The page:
We never actually retained a choreographer when my daughter was skating: she already had enough to learn, plus her coach seemed to have the instinct for promoting rink coverage and expressiveness. As I've watched tons of other skaters over the years however I've noticed that most of them seem to be stuck in unglamorous rink-coach mode. Although their programs do their best to match their music they seem to lack imagination. Targeted toward squeezing in the required elements, they fall short of making an artistic musically coordinated statement.
You know, you can retain a choreographer. Since I had no clue how you go about such a thing I contacted Kate McSwain (www.kmcswain.com) from Boston to find out more. Hopefully in the next couple of posts I can summarize her information well enough to fill us both in.
Early learn-to-skate programs focus on form and balance. Edges, arms up, stroking, posture. Many six year old skaters hit the ice for a show looking like tiny robots. Once your kid gets her balance and stops falling every time she runs through her program, it's likely time to loosen her up a bit. You can start this as early as FS1, when a skater is seven years old or so.
Check with your kid first and then chat up her coach. Does your coach know a choreographer? Sometimes this is a delicate conversation and you may have to be more firm: some coaches may dissuade you from bringing in someone who they may view as an impediment to their own influence. Push harder. Or casually check with another coach at the rink, or chat up other skate parents. Choreographers generally don't market themselves directly to skaters -- they all work through coaches. Your role as a parent is to get everyone onboard.
The good news is choreographers charge pretty much the same hourly rate as regular coaches. If your rink doesn't already have a resident choreographer then you can expect to reserve time with a visiting one -- many of them travel around. Kate said she plans on spending an hour of time with a skater for each minute of her program. For your typical skater (say with two programs running) getting your programs designed comes out to approximately 6-8 hours of choreo per season, so certainly affordable. After you've got your programs all layed out figure you'll want an additional 6-8 hours of advice over the course of the season for stylization and polishing your routines to perfection.
This blog is a collection of my thoughts and experiences from ten years as a skate dad. For those of you sitting with your jackets in the bleachers, first I salute you, but second I want to give you an honest sense of what you are in for and what to expect. Ice skating is both a trying and a glorious sport, but it doesn't happen without the special group of folks who cheer, support, and console the participants. This is dedicated to you.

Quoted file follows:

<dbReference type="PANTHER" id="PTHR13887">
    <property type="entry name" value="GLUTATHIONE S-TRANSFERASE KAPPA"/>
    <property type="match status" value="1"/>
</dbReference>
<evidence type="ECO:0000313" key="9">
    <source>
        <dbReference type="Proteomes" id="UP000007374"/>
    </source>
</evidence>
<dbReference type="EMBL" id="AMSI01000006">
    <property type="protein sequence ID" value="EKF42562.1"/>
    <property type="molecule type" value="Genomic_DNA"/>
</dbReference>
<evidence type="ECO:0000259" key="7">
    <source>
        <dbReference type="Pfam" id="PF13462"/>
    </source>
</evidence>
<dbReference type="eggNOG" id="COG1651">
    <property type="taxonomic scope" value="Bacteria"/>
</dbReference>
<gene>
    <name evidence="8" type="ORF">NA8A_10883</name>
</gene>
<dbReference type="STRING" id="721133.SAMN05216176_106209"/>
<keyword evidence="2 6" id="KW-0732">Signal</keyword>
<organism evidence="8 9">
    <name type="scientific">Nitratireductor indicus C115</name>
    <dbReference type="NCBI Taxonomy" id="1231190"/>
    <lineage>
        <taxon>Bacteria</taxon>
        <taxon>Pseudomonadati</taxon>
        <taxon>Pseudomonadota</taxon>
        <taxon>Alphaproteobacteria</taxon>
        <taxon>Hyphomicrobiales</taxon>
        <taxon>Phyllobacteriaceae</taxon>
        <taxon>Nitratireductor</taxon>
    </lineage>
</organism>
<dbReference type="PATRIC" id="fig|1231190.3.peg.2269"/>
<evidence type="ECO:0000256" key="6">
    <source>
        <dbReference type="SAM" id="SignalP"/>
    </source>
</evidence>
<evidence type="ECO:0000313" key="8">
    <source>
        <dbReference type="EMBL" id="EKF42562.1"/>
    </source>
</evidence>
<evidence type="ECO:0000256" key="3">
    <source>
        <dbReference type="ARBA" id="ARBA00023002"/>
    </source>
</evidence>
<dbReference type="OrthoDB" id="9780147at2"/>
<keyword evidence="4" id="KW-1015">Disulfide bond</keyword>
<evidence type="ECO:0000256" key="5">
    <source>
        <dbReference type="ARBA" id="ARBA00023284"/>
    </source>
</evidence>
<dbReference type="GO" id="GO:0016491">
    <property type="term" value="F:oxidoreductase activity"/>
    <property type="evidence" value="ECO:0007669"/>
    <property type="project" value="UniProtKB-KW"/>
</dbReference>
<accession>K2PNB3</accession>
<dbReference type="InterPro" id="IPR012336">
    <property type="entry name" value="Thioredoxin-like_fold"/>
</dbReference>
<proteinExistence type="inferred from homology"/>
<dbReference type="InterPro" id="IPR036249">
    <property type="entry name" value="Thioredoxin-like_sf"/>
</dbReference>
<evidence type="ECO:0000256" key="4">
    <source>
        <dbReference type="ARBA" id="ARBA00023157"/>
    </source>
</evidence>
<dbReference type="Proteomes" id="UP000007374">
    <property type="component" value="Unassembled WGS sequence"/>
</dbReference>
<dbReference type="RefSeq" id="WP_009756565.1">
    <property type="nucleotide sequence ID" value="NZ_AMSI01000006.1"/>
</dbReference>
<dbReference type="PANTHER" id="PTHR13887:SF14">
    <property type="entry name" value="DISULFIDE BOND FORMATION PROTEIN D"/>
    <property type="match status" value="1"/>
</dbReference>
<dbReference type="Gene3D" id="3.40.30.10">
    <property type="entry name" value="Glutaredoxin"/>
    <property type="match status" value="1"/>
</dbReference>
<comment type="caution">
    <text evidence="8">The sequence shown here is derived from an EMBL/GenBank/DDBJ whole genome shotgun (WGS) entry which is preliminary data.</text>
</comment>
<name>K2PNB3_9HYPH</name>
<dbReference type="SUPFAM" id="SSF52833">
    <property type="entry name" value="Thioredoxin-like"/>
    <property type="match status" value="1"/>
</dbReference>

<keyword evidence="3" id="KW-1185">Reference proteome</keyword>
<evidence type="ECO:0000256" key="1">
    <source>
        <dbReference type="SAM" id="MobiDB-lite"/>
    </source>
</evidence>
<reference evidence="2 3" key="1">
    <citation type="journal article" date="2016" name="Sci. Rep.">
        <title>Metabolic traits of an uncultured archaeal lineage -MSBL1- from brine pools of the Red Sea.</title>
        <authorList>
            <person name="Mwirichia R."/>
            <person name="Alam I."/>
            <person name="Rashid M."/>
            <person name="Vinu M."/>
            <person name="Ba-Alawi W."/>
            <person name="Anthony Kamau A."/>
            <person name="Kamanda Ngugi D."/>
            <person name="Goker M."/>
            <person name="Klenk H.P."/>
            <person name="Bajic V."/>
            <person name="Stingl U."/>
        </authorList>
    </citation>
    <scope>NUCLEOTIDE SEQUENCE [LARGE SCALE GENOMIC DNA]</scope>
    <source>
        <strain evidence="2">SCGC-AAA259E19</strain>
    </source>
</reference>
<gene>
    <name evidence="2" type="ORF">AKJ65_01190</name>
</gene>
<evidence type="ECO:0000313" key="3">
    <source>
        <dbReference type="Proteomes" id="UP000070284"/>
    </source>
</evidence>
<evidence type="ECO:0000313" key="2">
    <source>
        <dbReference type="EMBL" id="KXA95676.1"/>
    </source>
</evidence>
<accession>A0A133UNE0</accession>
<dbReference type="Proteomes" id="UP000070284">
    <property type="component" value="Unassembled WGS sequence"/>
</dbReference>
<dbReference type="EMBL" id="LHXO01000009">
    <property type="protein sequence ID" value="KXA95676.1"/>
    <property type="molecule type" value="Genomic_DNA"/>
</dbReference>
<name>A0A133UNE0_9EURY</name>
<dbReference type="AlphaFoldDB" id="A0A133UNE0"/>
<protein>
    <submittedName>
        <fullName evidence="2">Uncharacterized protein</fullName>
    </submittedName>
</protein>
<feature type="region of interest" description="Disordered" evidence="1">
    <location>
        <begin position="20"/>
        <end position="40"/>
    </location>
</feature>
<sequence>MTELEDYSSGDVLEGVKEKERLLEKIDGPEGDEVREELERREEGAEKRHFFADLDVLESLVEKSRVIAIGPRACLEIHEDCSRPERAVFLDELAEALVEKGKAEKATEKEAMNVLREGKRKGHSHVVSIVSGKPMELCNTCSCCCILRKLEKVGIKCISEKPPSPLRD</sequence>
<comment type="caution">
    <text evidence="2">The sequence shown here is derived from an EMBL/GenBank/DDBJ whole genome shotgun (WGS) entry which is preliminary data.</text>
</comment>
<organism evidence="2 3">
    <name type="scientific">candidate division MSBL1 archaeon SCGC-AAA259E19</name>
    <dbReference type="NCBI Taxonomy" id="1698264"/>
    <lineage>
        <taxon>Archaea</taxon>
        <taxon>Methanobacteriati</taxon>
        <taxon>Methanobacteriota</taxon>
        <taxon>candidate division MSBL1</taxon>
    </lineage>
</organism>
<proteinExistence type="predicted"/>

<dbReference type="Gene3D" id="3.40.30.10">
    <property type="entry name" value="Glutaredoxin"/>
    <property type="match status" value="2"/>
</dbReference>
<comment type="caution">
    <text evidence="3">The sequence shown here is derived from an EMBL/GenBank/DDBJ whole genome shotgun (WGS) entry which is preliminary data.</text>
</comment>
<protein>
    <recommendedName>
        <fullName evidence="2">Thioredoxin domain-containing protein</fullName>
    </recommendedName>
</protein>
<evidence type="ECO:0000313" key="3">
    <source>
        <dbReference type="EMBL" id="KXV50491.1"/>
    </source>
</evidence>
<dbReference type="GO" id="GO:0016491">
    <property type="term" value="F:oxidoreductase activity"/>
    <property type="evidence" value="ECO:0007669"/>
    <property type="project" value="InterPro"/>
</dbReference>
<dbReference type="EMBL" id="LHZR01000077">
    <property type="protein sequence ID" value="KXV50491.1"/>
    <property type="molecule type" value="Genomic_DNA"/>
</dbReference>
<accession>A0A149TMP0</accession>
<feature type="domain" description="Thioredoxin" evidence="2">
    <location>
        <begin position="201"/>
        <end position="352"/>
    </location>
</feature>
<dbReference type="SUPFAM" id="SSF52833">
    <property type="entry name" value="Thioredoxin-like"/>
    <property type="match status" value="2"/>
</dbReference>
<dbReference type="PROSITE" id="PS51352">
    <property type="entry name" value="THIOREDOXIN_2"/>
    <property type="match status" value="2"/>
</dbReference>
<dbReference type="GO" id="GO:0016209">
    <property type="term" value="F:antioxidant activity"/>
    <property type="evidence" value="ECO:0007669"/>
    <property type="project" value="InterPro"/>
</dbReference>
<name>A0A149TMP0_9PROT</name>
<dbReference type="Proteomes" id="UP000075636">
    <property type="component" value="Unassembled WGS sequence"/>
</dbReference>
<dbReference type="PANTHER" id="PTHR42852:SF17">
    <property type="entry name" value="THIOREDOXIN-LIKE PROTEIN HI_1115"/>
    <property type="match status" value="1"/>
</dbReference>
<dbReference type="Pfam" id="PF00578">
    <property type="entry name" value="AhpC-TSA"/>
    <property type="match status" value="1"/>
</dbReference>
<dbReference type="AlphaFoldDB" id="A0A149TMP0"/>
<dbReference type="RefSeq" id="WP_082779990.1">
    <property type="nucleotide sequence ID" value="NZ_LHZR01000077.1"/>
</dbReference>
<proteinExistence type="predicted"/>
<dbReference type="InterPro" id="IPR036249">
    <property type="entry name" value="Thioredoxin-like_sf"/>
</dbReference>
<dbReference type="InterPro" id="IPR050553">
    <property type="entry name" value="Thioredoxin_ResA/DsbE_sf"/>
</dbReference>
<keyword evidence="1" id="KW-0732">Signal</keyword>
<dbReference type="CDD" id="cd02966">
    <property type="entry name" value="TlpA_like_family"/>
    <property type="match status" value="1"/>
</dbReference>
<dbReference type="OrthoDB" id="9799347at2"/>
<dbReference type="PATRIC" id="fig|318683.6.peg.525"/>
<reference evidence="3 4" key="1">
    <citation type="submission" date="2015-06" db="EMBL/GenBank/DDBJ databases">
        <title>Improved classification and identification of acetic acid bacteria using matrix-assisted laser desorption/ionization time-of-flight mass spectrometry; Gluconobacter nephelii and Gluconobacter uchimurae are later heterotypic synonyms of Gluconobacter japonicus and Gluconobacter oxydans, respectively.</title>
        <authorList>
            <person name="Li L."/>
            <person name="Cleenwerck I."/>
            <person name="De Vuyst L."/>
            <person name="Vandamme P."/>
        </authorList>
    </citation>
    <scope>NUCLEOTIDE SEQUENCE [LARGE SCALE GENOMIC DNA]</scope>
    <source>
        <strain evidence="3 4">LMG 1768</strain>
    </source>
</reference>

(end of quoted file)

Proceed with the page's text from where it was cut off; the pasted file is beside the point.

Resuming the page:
Monday, October 17, 2016
Now, enter the parents. Naturally some of the parents are more competitively inclined; others have more aesthetic sights. Crossing the expectations of the parents with the body-types of the skaters blossoms the whole interesting range of the skating spectrum.
The competitive parents with the slender daughters end up with hyperactive kids, coerced into ridiculously sublime attempts at ever more complicated jumps. The parents hold their breaths and clap when the kids land their jump; the kids push themselves so much that they exclude all room for art.
The slender kids with the aesthetic parents have an interesting dilemma: they are driven by their peers in one direction but by their parents in another. They show an inherent tension in their skating -- not a bad tension, but a tendency to take a quick jump to impress their coach while their parents covers their eyes and berate them afterwards.
The large-boned kids with the aesthetic parents are in stage-performance heaven. Their parents love them and they garner grace, elegance and admiration from the audience. But they don't move very far up the competitive skating ladder and hence remain trapped with small audiences.
Ah, but amazingly enough the middle ground of skaters (who are average, in almost all respects) are the skaters that gradually move up through the ranks. They grind away at the competitions... a first place here, a second place there, surviving on that rare combination of artistic grace with just enough athletic talent to make some of the moves.
This is my daughter. It is a challenging place to be, because you are often spurned by the slender gals since you have more grace than them, and you can't compete with their jumps anyway. And you are shunned out of jealousy by the large-boned gals. The middle ground makes you lonely, but if you have the self-discipline it also is the road to ever larger audiences.
There is a sort of bittersweet resignation in all but the top competitors. Most of this simply comes from their acceptance of their physical body size and shape that has the affect of limiting their skating physics. And after all, they put up with us parents.